Overview effect = big picture

By Dave Henning / August 3, 2023

“The overview effect is all about seeing the big picture.  We share common ground with every person on the planet.  And, I might add, common grace.  It’s a paradigm shift that puts our planet in perspective.”- Mark Batterson

In Chapter 15 (“The Overview Effect”), the final chapter of Please Sorry Thanks, Mark Batterson tells the story behind an iconic photograph.  On Christmas Eve of 1968, As Apollo 8 completed one of its ten lunar orbits, astronaut Bill Anders saw Earth coming up over the horizon.  As a result, he grabbed his high-resolution Hasselblad camera to capture that remarkable image: Earthrise.

Consequently, when astronauts leave the earth’s atmosphere and get a glimpse of the earth, the view from outer space changes their inner space! It’s called the overview effect.  In addition, astronauts returning from space find themselves less focused on individual achievements and personal happiness.  Instead, they’re more concerned about the collective good.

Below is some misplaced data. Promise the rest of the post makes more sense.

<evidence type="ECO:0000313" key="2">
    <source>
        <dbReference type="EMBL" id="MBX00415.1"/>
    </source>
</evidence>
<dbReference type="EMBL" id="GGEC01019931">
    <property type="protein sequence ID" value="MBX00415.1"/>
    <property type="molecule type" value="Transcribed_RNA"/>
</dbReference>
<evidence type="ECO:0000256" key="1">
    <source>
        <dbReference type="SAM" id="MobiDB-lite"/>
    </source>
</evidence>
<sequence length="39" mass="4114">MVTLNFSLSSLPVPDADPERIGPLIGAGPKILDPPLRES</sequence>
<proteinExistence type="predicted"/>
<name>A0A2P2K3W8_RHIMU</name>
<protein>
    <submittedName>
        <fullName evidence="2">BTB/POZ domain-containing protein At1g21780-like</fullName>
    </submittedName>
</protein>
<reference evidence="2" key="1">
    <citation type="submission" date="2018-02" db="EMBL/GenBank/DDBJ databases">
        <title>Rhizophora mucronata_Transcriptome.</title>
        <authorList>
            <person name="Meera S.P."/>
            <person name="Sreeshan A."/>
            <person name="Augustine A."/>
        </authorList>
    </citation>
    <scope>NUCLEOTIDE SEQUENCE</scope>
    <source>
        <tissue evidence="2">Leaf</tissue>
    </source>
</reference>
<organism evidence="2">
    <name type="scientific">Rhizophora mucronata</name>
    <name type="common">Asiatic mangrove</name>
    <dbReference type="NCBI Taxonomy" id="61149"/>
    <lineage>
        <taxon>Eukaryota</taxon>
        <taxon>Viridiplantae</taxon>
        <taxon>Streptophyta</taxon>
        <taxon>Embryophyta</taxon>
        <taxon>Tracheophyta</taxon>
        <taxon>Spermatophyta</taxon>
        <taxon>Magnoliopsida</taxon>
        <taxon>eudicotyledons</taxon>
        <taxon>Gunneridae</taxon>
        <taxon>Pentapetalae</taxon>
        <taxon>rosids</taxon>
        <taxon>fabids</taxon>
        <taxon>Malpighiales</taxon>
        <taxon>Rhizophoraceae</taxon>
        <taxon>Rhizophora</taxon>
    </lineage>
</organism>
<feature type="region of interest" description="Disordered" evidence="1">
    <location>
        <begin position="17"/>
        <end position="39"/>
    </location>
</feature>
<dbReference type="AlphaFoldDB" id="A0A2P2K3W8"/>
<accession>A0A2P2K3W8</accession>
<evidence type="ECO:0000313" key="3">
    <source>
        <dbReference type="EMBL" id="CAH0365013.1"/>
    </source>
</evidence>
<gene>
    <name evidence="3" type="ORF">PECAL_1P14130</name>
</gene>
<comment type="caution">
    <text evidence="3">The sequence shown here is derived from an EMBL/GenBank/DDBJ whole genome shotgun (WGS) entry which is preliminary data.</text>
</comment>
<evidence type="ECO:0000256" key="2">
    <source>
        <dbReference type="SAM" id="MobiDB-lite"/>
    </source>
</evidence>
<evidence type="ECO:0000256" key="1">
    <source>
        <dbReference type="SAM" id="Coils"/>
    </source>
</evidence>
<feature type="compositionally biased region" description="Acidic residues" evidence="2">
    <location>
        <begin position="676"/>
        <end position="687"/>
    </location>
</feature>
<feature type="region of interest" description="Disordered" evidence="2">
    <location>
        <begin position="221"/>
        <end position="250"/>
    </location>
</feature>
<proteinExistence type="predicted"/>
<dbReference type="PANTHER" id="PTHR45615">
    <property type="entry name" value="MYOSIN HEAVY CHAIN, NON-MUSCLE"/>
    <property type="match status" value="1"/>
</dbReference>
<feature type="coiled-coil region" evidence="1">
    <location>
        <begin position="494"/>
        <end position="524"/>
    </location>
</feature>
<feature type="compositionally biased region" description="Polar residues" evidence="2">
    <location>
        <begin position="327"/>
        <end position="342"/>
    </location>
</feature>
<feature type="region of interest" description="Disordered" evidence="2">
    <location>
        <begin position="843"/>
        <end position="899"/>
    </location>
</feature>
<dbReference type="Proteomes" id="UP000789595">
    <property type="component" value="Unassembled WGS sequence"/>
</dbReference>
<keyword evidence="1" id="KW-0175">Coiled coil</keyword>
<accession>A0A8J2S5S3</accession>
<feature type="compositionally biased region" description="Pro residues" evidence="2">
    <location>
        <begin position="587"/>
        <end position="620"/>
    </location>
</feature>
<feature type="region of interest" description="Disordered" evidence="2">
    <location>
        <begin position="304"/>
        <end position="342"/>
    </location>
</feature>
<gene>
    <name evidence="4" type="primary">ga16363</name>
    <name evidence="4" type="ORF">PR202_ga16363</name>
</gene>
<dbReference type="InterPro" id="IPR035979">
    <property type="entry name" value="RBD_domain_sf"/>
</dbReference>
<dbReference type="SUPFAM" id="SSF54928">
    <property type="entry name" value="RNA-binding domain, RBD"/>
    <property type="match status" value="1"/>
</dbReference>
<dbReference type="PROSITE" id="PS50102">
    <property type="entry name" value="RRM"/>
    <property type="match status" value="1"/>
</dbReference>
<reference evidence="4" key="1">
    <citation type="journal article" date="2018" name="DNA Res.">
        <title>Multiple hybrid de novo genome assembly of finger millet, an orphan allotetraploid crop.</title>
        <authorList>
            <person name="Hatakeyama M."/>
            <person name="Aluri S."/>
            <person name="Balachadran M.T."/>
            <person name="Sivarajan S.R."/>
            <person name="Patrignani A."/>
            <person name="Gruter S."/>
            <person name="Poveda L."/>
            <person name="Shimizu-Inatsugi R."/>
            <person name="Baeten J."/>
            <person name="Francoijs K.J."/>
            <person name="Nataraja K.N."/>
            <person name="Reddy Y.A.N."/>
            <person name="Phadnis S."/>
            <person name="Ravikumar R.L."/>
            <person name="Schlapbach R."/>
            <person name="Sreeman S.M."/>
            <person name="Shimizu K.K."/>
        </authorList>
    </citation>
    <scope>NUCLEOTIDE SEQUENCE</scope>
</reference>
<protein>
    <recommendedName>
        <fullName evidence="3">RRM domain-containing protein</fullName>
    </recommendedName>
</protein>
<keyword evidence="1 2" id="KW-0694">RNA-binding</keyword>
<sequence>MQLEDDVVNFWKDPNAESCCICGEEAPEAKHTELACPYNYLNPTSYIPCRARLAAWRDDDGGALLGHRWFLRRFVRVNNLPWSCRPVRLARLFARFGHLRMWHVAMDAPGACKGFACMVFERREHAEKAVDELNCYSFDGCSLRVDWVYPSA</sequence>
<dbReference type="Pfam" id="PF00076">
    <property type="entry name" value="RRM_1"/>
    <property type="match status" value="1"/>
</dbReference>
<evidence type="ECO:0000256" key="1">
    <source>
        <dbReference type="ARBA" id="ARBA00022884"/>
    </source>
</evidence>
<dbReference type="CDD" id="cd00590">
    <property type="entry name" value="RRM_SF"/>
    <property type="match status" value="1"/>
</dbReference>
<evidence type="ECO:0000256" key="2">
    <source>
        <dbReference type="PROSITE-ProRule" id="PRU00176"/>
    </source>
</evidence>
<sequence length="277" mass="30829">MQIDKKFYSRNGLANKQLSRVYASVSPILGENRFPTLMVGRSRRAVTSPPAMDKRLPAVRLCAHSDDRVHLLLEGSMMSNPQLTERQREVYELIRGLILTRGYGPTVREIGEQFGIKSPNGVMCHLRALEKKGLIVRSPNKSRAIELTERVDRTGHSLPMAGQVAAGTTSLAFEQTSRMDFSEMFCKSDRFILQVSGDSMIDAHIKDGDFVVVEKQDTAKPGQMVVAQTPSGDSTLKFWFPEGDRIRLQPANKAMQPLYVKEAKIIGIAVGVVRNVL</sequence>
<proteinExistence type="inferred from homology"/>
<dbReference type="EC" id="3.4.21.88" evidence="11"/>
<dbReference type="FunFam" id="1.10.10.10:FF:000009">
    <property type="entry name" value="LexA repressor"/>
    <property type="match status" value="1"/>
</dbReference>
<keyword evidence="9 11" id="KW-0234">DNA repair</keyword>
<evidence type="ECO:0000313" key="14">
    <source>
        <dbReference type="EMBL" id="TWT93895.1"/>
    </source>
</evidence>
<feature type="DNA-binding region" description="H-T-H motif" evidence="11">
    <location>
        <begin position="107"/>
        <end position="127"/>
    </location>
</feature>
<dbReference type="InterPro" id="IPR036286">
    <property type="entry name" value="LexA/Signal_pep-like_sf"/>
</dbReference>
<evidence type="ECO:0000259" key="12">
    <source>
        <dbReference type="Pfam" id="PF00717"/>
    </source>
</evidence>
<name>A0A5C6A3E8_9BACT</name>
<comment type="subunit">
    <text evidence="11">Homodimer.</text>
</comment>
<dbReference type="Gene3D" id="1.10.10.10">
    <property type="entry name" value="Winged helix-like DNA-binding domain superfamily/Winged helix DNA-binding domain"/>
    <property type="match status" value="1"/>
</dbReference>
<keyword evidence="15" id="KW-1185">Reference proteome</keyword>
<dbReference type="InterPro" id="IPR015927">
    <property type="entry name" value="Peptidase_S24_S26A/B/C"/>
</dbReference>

Therefore, Mark asks, do we focus on our many differences?  Or do we choose to focus on our common identity as image bearers?

In one experiment, psychologists randomly assigned Manchester United soccer fans one of two short writing tasks.  Fans either wrote about why they loved their team or about what they had in common with other soccer fans.

Next, researchers staged an emergency where a passing runner slipped.  He screamed in pain as he held his ankle.  Above all, the ‘injured’ runner sported the T-shirt of MU’s biggest rival.  Finally, the writers were asked if they’d help the man.  Of those who wrote about their common bond with other soccer fans, 70 percent helped.  However, the other grouped checked in at only 30 percent.

In conclusion, Mark cites C. S. Lewis in The Weight of Glory:

“There are no ordinary people.  You have never talked to a mere mortal. . . .  It is immortals whom we joke with, work with, marry, snub, exploit.  This does not mean that we are to be perpetually solemn.  We must play.  But our merriment must be of that kind . . . which exists between people who have, from the outset, taken each other seriously — no flippancy, no superiority, no presumption.”

Today’s question: How can you apply the overview effect in your life?  Please share.

Tomorrow’s blog: “Christianity is spelled done”

About the author

Dave Henning

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